Mitral Annular Calcification Clinical Presentation

Updated: Mar 06, 2017
  • Author: Saurabh Sharma, MD; Chief Editor: David J Maron, MD, FACC, FAHA  more...
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Presentation

History

Patients with mitral annular calcification (MAC) may have multiple associated comorbidities. The comorbidities with the strongest association with MAC are described below. Patients with MAC may present with physical signs of any of these comorbid conditions.

Stroke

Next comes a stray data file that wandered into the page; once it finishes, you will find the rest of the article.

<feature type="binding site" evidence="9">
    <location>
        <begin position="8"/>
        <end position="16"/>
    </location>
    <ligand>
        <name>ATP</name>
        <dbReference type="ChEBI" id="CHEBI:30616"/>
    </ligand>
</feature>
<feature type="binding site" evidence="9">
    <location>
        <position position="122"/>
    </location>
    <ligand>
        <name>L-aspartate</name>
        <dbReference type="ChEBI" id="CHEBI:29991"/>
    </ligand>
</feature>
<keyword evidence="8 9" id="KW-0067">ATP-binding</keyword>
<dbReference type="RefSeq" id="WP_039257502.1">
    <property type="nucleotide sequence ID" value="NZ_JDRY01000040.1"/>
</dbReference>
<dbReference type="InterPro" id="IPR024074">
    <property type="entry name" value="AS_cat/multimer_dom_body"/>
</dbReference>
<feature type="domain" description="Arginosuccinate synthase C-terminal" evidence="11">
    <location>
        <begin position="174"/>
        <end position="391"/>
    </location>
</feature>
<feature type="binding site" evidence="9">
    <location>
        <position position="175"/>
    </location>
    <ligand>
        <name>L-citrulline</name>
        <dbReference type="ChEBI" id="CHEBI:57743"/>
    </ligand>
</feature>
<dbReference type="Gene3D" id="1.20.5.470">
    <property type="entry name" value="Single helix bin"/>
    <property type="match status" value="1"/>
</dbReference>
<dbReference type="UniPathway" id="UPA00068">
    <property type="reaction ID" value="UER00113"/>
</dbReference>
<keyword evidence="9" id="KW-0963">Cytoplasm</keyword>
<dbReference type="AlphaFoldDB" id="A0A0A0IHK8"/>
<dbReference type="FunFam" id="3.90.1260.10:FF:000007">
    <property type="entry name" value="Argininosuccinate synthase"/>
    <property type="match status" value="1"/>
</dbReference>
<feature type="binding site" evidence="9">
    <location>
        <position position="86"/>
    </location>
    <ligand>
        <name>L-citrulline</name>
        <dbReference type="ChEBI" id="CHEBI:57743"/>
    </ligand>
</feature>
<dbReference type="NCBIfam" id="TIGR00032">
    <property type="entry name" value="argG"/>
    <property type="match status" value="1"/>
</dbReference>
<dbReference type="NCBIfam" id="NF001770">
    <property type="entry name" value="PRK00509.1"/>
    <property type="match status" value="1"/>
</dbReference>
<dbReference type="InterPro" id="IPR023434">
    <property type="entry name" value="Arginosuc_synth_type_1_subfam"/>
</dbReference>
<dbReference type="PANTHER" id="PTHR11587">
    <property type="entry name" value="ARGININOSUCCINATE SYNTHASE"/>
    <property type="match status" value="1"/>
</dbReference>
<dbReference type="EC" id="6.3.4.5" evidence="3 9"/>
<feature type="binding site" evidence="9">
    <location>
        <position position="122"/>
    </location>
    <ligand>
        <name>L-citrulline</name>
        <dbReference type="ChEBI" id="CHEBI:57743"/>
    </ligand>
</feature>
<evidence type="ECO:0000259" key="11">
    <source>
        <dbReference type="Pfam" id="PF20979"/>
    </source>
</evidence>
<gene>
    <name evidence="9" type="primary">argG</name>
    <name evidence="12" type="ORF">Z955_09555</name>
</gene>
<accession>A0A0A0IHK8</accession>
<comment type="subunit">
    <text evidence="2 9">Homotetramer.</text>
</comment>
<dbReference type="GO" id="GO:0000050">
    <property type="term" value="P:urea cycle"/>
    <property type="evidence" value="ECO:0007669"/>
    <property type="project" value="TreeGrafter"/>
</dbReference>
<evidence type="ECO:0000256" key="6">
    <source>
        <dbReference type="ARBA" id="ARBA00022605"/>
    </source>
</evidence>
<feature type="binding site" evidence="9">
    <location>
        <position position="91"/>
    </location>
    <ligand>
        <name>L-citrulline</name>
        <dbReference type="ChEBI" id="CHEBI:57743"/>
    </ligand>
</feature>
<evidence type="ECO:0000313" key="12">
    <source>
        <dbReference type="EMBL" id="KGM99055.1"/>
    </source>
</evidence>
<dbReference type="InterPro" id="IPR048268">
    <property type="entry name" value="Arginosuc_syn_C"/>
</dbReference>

The association of MAC and stroke was initially proposed by Rytand and Lipsitch in 1946. [36] One of the first observational studies on the subject was a prospective study in 1989 by Nair et al, in which patients with MAC were found to be at increased risk for stroke. [37] In 1992, Benjamin et al presented a prospective study from the Framingham group; 1159 subjects were studied and followed for an average of 8 years. After adjusting for known risk factors for cerebrovascular events, subjects with MAC still had a higher risk of stroke. Moreover, the multivariate analysis showed that for every additional millimeter of MAC width, the relative risk of stroke increased by approximately 25%. [38]